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immune 11-14-2010 08:40 PM

I need some advice on how to make a more dramatic tank
 
3 Attachment(s)
My tanks are nice for a beginner. I do well with plants and my fish seem to be fairly happy. However, I would like to create a more beautiful environment like the ones below...

Any pointers on creating a tank like these....other than time and patience.lol

As A side note all of these tanks are current entries for the 2010 international aquascaping contest In the Large tank category. You can view all the contestants at the following link:

2010 AGA Aquascaping Contest

aunt kymmie 11-14-2010 09:02 PM

It's more than difficult to acheive that type of look without the addition of high lighting and CO2. Do you have some pics of your set up so that we can offer some input??

immune 11-14-2010 10:48 PM

Quote:

Originally Posted by aunt kymmie (Post 513126)
It's more than difficult to achieve that type of look without the addition of high lighting and CO2. Do you have some pics of your set up so that we can offer some input??


I don't have a camera good enough to take a photo of my tanks...but, I think what I need advice on most is how to sculpt my substrate into a a more interesting canvas for the plants. I have sand as a substrate in most of my tanks and I think I have a lot of issues with getting the sand to form any kind of change in height.

I don't know if that makes sense...

sik80 11-15-2010 06:44 AM

Quote:

Originally Posted by immune (Post 513215)
I don't have a camera good enough to take a photo of my tanks...but, I think what I need advice on most is how to sculpt my substrate into a a more interesting canvas for the plants. I have sand as a substrate in most of my tanks and I think I have a lot of issues with getting the sand to form any kind of change in height.

I don't know if that makes sense...

you can use rocks to create terraces in the sand to bring it up to a higher level (though it will eventually want to level out again). Rocks and driftwood are good for creating a more levels in the tank where plants can grow

immune 11-15-2010 10:00 AM

Quote:

Originally Posted by sik80 (Post 513378)
you can use rocks to create terraces in the sand to bring it up to a higher level (though it will eventually want to level out again). Rocks and driftwood are good for creating a more levels in the tank where plants can grow

Wow! That is such a simple solution that I don't know why I didn't think of.

So, just stack the rocks/driftwood into the tank and then add the sand over top. I feel like an idiot...but thanks!

sik80 11-15-2010 11:38 AM

lots of plants will grow on rocks and wood - anubias, mosses, java fern - these can give the illusion of banks of plants once you get them covered. Have patience it can take months.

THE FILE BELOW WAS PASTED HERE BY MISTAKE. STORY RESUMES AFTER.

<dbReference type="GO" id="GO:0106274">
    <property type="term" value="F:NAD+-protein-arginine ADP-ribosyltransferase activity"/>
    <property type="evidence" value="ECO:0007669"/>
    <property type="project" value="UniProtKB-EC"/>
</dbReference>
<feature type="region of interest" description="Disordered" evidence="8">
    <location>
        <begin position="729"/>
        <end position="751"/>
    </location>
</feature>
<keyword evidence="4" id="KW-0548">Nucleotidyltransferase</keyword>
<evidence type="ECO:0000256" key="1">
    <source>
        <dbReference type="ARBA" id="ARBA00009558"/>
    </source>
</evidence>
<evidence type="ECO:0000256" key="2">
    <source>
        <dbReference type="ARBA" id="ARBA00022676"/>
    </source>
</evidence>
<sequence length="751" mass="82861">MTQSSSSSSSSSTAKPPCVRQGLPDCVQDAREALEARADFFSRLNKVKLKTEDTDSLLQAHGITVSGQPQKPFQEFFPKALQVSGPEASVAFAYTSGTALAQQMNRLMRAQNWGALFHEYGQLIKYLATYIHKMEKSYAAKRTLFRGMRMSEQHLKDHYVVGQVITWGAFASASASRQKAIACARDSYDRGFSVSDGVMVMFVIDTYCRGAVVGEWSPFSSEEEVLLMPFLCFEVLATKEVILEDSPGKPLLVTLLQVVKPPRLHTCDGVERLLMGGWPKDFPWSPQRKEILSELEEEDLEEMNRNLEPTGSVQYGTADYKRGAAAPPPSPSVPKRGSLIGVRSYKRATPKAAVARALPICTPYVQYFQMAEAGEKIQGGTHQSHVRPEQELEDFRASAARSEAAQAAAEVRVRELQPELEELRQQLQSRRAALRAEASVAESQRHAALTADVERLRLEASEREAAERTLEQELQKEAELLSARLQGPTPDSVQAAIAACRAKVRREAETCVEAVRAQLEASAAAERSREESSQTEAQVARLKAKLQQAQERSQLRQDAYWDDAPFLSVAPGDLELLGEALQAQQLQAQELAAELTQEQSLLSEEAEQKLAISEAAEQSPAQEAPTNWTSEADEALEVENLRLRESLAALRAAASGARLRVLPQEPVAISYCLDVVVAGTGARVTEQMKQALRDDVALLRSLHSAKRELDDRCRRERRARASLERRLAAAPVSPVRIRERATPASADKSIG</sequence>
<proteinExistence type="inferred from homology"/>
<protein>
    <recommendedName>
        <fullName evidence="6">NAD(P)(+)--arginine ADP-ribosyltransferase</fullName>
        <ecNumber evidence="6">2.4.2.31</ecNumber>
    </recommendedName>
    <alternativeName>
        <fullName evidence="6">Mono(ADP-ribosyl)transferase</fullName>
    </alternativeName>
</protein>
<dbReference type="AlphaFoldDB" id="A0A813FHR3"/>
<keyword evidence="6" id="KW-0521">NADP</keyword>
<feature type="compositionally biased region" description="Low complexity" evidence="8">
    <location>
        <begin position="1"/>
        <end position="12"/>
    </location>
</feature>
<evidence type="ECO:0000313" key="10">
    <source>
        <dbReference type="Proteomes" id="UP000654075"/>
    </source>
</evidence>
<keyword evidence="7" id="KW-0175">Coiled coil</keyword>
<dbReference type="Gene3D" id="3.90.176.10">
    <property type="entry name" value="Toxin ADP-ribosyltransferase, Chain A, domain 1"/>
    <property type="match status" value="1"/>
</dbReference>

This is my tank - The bank of plants (java fern and anubias) low to the right of the big sword are all growing on rocks and bits of wood. There's another low pile of rocks on the left with java fern and moss growing on it

http://img207.imageshack.us/img207/747/15112010008.jpg

Byron 11-15-2010 04:21 PM

A word on terraces made with rocks. Sand being very fine will shift easily and tend to level out. Gravel does the same, but the larger grain size means it is a bit easier to build terraces with rocks. The rocks have to be basically tight together with no openings. Silicone can help achieve this. Unless of course you find a long piece of rock sufficient on its own. But then there are the edges where it touches the tank walls.

The type of aquascapes you pictured are based on designs promoted by Takashi Amano. They are very high maintenance tanks; mega light, CO2, nutrient fertilizers every day, etc. Expensive to set up and expensive to run. If you want to read about this method, Mr. Amano has a monthly column in Tropical Fish Hobbyist magazine in which he discusses individual components. I believe he wrote a book (or several:-)) on his method, you can probably track it down, or info on the method, online. He also markets a range of products.

These are fine displays, works of art in their own right, but I am on the "natural" end of things, so I much prefer sik80's tank--which is very lovely by the way.

Byron.

immune 11-15-2010 09:56 PM

Quote:

Originally Posted by Byron (Post 513686)
A word on terraces made with rocks. Sand being very fine will shift easily and tend to level out. Gravel does the same, but the larger grain size means it is a bit easier to build terraces with rocks. The rocks have to be basically tight together with no openings. Silicone can help achieve this. Unless of course you find a long piece of rock sufficient on its own. But then there are the edges where it touches the tank walls.

The type of aquascapes you pictured are based on designs promoted by Takashi Amano. They are very high maintenance tanks; mega light, CO2, nutrient fertilizers every day, etc. Expensive to set up and expensive to run. If you want to read about this method, Mr. Amano has a monthly column in Tropical Fish Hobbyist magazine in which he discusses individual components. I believe he wrote a book (or several:-)) on his method, you can probably track it down, or info on the method, online. He also markets a range of products.

These are fine displays, works of art in their own right, but I am on the "natural" end of things, so I much prefer sik80's tank--which is very lovely by the way.

Byron.


Thank you so much for this information. I have found about three of his books and will be reading them this week.


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